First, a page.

Samuel is a hardworking laborer getting jobs whenever he can to earn a living. He's a 37-year-old single man who hails from Kawaida Village in Kenya. His parents separated many years back, and his mother has brought their family up single-handedly. He shared that their family has lived a very difficult life making it hard for them to acquire an education. Samuel lives with his mother in a single rented house. He does mechanic jobs when available while his mother sells fruits at the roadside near their home. On the evening of September 8th 2021, as Samuel was going home, he was hit by a motorbike. He sustained an open fracture of his left tibia. He was taken to Kiambu County Hospital where the wound was treated and later the doctor advised them to have a fracture surgery. His mother could not afford the cost and took him home. Last week, our medical partner's Community Health Worker heard about Samuel and brought him to the hospital for possible support. He has pain, difficulty walking, and has been fully depending on his mother. Fortunately, surgeons at our medical partner can help. On October 28th, Samuel will undergo a fracture repair procedure, called an open reduction and internal fixation (ORIF). The surgery will rid him of the pain, bring healing, and eventually, Samuel will be able to walk easily again. Now, our medical partner, African Mission Healthcare Foundation, is requesting $1,049 to fund this procedure. Samuel says, “It is now almost 2 months, I have had pain and difficulties going anywhere and I have to fully depend on my mother. I am also worried that my leg could be amputated if I don't get treated in time. I plead for help so that I can be independent and go back to work and support my mother.”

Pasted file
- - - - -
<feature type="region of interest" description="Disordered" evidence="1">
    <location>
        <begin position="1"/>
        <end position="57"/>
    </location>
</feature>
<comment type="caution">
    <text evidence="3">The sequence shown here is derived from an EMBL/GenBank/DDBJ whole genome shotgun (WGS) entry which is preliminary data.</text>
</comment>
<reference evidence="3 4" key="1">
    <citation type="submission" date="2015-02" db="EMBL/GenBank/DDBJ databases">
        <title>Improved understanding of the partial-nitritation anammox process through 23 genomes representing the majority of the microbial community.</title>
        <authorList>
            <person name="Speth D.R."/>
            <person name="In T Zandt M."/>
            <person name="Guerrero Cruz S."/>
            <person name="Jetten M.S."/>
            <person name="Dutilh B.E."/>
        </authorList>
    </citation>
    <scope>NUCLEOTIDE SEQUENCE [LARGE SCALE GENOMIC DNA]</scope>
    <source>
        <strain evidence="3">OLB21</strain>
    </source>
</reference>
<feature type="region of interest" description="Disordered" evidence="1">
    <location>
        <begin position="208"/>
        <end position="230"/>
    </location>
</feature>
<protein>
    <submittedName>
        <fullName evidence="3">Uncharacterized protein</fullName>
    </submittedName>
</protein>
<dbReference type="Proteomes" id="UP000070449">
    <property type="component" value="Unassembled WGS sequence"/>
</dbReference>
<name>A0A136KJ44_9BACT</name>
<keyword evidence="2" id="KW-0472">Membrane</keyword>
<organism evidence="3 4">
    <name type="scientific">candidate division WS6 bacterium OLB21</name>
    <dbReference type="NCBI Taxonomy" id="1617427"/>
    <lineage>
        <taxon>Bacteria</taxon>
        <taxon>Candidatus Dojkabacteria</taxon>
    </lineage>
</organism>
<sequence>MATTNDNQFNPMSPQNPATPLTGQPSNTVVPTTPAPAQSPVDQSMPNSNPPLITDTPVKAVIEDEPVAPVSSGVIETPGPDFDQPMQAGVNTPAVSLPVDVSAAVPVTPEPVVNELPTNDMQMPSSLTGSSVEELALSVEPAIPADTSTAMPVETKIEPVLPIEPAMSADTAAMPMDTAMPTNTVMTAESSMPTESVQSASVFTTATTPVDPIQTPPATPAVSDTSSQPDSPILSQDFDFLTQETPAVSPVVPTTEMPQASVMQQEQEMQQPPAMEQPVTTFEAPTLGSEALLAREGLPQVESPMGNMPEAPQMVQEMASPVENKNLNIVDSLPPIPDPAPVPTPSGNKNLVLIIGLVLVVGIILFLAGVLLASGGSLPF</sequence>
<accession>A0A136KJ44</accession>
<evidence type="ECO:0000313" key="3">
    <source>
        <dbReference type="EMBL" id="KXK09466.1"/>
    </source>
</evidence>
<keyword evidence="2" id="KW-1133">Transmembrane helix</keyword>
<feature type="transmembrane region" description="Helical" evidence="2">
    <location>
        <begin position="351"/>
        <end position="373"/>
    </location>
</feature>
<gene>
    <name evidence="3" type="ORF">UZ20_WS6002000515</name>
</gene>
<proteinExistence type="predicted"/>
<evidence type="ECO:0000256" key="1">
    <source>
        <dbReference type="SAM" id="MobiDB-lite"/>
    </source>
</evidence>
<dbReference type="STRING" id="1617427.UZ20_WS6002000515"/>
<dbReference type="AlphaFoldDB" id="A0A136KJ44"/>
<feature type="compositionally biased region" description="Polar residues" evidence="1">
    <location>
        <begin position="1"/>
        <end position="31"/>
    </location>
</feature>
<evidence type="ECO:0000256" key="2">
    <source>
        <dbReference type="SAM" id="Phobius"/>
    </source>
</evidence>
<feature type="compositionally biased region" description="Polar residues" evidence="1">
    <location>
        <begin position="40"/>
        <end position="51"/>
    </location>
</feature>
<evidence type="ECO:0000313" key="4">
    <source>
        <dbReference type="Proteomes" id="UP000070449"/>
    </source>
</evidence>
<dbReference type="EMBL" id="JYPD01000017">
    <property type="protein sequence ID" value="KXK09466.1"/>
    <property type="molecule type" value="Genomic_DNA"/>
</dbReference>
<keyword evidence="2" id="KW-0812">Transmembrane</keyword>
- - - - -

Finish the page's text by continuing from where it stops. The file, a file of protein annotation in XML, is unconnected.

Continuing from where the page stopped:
Roy is 1-year-old baby boy and the only child in his family. After he was born, his father stopped supporting Roy and his mother. Roy and his mother moved to his grandmother's home, and his grandmother sells farm products to sustain them. His mother is not able to work because Roy needs her attention, but sometimes she does some casual jobs when she can bring Roy along. The family does not have insurance and is asking for financial help. Two weeks after Roy was born, his mother noticed that his stomach was swollen and he was not passing stool. She rushed him to a nearby hospital for examination and Roy was urgently referred to another facility where he underwent a colostomy. His mother was informed that Roy was born with a congenital abnormality that leads to a complete or partial intestinal blockage. He needs to undergo a series of procedures to eliminate bowel dysfunction. The facility Roy was at stopped offering surgeries and so he was referred to our medical partner's care center Bethany Kids Hospital for surgery. Roy is scheduled to undergo surgery to correct his condition on September 16th. Our medical partner, African Mission Healthcare Foundation, is requesting $1,500 to cover the total cost of Roy's procedure and care. After his recovery, Roy will no longer experience bowel dysfunction or be at risk of developing health complications in the future. Roy’s mother says, “I would like my child to grow up healthy as other kids so that I can be independent and provide for him.”